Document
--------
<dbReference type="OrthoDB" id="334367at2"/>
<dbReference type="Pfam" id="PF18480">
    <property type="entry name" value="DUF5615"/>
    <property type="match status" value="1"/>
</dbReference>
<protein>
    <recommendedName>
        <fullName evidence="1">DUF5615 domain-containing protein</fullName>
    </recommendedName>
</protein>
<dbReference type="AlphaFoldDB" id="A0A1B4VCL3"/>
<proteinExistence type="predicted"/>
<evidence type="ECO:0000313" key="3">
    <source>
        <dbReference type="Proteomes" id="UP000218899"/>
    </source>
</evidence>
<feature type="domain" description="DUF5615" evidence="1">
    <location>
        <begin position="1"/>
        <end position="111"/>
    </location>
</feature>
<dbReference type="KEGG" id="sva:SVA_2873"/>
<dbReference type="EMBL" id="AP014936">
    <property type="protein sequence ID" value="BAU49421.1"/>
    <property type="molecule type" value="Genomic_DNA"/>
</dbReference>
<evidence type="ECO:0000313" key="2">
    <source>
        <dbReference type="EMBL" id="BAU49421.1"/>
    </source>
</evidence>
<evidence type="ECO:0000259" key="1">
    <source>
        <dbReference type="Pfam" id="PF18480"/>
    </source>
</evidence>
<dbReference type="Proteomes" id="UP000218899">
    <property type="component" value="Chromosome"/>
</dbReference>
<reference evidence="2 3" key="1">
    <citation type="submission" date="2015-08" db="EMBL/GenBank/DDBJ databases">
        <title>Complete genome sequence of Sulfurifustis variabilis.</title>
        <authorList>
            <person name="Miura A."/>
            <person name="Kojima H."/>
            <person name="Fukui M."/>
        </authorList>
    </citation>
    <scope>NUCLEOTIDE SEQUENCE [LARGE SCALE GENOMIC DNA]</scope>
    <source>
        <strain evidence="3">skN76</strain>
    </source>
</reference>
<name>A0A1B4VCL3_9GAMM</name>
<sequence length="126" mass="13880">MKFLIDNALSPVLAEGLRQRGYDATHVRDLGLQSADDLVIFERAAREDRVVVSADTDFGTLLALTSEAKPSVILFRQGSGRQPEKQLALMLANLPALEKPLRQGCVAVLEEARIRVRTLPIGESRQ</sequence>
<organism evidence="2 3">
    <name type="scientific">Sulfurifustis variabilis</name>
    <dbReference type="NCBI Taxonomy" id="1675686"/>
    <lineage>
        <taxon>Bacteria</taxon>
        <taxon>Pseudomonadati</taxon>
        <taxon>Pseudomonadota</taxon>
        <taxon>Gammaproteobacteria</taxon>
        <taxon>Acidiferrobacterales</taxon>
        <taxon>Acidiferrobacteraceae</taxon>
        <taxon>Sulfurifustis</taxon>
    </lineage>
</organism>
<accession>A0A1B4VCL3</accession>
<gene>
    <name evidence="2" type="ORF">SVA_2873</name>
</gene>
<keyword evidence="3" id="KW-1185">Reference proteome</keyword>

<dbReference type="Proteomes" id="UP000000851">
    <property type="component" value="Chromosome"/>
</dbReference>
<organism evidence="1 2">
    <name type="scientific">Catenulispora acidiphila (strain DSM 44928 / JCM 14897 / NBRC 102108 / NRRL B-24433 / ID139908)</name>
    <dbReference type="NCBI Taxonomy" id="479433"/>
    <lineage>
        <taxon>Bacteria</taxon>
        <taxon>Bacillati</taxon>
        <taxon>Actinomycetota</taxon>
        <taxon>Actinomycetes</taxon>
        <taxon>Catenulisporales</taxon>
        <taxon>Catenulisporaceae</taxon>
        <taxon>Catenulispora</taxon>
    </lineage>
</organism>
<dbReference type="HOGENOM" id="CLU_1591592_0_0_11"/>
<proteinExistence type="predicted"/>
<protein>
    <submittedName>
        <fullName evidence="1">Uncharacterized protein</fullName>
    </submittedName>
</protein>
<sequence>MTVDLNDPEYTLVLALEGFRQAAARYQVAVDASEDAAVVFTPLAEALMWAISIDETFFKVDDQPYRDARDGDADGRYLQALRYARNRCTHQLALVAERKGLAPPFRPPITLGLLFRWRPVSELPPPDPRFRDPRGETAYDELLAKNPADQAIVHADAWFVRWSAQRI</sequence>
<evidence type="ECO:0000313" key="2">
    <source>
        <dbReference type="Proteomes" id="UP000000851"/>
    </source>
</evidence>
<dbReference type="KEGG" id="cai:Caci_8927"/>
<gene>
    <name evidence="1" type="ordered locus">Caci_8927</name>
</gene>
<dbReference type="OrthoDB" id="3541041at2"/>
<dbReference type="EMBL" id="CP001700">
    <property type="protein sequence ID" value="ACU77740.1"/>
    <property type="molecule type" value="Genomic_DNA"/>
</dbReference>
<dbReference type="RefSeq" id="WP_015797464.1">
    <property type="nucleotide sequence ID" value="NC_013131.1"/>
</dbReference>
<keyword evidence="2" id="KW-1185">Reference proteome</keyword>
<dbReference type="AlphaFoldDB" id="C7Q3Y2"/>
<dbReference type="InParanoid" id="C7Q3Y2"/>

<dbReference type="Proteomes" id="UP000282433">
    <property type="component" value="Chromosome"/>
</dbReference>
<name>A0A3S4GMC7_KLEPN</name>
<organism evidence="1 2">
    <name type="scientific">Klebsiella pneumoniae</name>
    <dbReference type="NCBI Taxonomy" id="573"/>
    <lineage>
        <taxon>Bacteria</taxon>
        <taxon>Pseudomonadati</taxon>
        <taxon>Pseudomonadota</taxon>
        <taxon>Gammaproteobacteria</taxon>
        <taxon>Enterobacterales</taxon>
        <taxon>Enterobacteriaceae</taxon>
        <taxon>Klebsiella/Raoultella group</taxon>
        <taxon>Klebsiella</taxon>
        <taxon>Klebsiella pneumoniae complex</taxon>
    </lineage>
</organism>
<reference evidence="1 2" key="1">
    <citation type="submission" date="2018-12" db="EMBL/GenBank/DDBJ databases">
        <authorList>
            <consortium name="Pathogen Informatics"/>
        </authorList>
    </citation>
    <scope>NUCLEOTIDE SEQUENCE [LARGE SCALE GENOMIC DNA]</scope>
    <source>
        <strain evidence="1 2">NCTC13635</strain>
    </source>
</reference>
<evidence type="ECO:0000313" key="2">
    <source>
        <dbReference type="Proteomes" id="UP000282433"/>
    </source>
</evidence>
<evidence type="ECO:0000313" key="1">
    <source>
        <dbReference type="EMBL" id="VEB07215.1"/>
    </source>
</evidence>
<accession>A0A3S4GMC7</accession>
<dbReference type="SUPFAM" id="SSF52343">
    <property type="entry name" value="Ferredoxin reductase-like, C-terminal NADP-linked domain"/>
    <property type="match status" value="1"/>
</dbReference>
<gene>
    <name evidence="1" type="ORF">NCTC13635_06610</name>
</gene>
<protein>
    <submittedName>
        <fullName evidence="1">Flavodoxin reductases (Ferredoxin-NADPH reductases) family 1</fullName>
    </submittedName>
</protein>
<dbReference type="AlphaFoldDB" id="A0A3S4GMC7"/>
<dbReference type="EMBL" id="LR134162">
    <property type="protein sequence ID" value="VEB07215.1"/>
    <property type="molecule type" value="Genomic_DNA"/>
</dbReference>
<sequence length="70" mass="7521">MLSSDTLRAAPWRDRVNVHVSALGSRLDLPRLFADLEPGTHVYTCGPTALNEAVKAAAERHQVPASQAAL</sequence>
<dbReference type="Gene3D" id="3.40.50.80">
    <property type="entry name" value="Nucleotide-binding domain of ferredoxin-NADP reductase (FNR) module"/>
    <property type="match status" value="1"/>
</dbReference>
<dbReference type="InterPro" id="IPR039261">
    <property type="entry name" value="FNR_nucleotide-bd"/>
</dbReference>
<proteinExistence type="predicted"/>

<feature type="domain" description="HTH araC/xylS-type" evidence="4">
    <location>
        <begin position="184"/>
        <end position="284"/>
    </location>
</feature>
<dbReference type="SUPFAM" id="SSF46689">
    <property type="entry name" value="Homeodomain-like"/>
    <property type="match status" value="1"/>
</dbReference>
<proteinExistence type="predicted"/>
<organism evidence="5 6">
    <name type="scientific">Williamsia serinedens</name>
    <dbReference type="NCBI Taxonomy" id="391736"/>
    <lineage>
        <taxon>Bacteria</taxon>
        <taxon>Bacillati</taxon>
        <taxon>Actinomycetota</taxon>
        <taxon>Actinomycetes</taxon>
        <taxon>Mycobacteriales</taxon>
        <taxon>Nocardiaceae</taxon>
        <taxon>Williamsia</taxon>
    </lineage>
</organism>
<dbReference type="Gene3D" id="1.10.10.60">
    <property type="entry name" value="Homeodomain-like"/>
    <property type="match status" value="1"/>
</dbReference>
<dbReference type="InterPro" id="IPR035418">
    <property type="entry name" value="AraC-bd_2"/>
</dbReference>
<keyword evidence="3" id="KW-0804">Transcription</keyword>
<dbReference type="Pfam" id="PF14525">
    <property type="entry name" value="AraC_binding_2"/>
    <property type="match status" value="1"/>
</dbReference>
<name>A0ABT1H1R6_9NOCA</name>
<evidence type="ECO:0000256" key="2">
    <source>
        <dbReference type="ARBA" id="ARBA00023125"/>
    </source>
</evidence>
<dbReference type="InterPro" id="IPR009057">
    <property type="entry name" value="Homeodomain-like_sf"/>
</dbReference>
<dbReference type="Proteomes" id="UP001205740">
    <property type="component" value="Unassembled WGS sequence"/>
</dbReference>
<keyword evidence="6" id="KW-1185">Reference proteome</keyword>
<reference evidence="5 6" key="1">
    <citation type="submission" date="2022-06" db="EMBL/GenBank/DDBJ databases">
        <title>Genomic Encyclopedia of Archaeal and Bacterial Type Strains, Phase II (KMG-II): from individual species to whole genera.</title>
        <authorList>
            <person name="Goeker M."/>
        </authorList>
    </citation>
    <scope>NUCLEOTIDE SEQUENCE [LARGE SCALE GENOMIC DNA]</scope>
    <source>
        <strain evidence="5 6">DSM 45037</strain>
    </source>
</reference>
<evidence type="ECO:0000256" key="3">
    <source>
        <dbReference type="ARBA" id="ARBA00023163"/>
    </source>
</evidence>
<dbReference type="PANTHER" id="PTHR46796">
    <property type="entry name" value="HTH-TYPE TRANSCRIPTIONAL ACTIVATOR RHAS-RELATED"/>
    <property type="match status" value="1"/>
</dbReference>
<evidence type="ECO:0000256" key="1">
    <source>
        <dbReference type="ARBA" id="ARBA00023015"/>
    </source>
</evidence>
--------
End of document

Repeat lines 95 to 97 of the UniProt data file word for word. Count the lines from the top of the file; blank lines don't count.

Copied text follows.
    <submittedName>
        <fullName evidence="1">Uncharacterized protein</fullName>
    </submittedName>